The 'Lost' Hour: Best water cooler moments

Jen Chaney and Liz Kelly with Hank Stuever
Washington Post "Lost" bloggers and TV critic
Wednesday, January 27, 2010; 2:00 PM

Join "Lost" bloggers Liz Kelly and Jen Chaney at their new time, each Wednesday at 2 p.m. ET, to talk about "Lost." In addition to discussing the looming final season, the "Lost" ladies will focus every chat during the month of January on highlights from the series's run.

This week their special guest is Hank Stuever, the Washington Post's TV critic and an avid "Lost" watcher in his own right. The theme of this week's discussion, aside from getting pumped for the start of the final season on Feb. 2, will focus on the show's best water cooler moments, the ones that you just had to talk/blog/Twitter about as soon as they happened

Liz and Jen, both obsessive "Lost" fans, have been writing their weekly dueling analysis of the show since 2006. When not debating the merits of Sawyer's hotness, Liz Kelly writes the Celebritology blog and Jen Chaney acts as movies editrix and DVD columnist for For episode analysis, discussion transcripts and more, visit's Lost Central.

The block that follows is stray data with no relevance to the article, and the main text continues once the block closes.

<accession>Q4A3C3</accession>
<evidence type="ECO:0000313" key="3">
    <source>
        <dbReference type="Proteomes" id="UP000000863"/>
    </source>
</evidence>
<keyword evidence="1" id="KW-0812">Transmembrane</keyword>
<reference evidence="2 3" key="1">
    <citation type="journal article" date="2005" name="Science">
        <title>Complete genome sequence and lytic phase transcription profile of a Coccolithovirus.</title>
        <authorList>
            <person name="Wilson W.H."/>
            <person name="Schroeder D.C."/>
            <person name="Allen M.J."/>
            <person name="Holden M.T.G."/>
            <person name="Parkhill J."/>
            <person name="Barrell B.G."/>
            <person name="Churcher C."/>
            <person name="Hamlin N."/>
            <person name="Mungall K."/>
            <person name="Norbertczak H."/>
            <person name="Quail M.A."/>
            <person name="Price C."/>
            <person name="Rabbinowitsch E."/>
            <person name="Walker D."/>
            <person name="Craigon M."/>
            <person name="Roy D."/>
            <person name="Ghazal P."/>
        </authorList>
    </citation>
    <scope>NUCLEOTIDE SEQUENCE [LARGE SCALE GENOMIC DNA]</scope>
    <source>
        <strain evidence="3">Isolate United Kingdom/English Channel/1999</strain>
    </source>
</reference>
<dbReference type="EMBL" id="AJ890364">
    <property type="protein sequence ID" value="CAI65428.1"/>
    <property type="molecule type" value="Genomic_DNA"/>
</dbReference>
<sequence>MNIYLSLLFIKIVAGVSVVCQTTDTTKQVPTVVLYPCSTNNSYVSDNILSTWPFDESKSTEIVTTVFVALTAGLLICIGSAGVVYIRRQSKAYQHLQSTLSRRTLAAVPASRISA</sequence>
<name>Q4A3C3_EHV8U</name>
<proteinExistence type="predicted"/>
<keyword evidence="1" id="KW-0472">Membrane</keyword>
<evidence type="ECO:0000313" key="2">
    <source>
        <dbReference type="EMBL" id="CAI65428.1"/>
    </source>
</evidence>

Washington, DC: hi! first off -- love the chat each week. just wanted to check with you ladies about the new time of your dueling analyses? will it be wed am at 11?


Liz Kelly: Yep, since the show itself is moving to Tuesday nights, Jen and I will be up until the wee hours of Wednesday morning each day to bring you the analysis by (we hope) 11, then we'll be here at 2 p.m. to continue the conversation.

I'm a little worried about the season opener. I feel out of practice. Like I need a warm up exercise.


Hank Stuever: Hey, everybody. Before things get really rolling, I want to say that I am way, way out of my league here and simply honored to hang out here.

I've chosen the path of least analysis when it comes to "Lost." I'm here representin' the people who dropped out during season 3ish, exasperated, and came back once a firm deadline had been established and the show got better. (Opinion! That's why they pay me!)